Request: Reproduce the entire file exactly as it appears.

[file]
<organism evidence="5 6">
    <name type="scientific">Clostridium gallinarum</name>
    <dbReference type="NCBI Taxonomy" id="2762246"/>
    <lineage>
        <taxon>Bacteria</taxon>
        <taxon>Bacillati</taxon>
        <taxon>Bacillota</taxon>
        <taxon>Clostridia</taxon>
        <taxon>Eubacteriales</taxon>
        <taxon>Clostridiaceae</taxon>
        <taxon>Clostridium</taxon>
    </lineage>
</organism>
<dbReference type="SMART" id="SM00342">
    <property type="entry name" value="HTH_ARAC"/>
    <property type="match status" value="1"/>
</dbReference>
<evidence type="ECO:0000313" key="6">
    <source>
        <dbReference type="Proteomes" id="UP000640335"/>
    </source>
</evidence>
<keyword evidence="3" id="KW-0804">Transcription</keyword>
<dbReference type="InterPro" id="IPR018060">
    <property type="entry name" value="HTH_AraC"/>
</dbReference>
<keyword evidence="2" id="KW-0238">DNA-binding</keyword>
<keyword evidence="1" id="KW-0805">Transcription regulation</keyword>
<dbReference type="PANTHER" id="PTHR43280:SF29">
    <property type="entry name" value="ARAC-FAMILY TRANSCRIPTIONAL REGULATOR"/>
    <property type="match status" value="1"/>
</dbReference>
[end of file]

<organism evidence="5 6">
    <name type="scientific">Clostridium gallinarum</name>
    <dbReference type="NCBI Taxonomy" id="2762246"/>
    <lineage>
        <taxon>Bacteria</taxon>
        <taxon>Bacillati</taxon>
        <taxon>Bacillota</taxon>
        <taxon>Clostridia</taxon>
        <taxon>Eubacteriales</taxon>
        <taxon>Clostridiaceae</taxon>
        <taxon>Clostridium</taxon>
    </lineage>
</organism>
<dbReference type="SMART" id="SM00342">
    <property type="entry name" value="HTH_ARAC"/>
    <property type="match status" value="1"/>
</dbReference>
<evidence type="ECO:0000313" key="6">
    <source>
        <dbReference type="Proteomes" id="UP000640335"/>
    </source>
</evidence>
<keyword evidence="3" id="KW-0804">Transcription</keyword>
<dbReference type="InterPro" id="IPR018060">
    <property type="entry name" value="HTH_AraC"/>
</dbReference>
<keyword evidence="2" id="KW-0238">DNA-binding</keyword>
<keyword evidence="1" id="KW-0805">Transcription regulation</keyword>
<dbReference type="PANTHER" id="PTHR43280:SF29">
    <property type="entry name" value="ARAC-FAMILY TRANSCRIPTIONAL REGULATOR"/>
    <property type="match status" value="1"/>
</dbReference>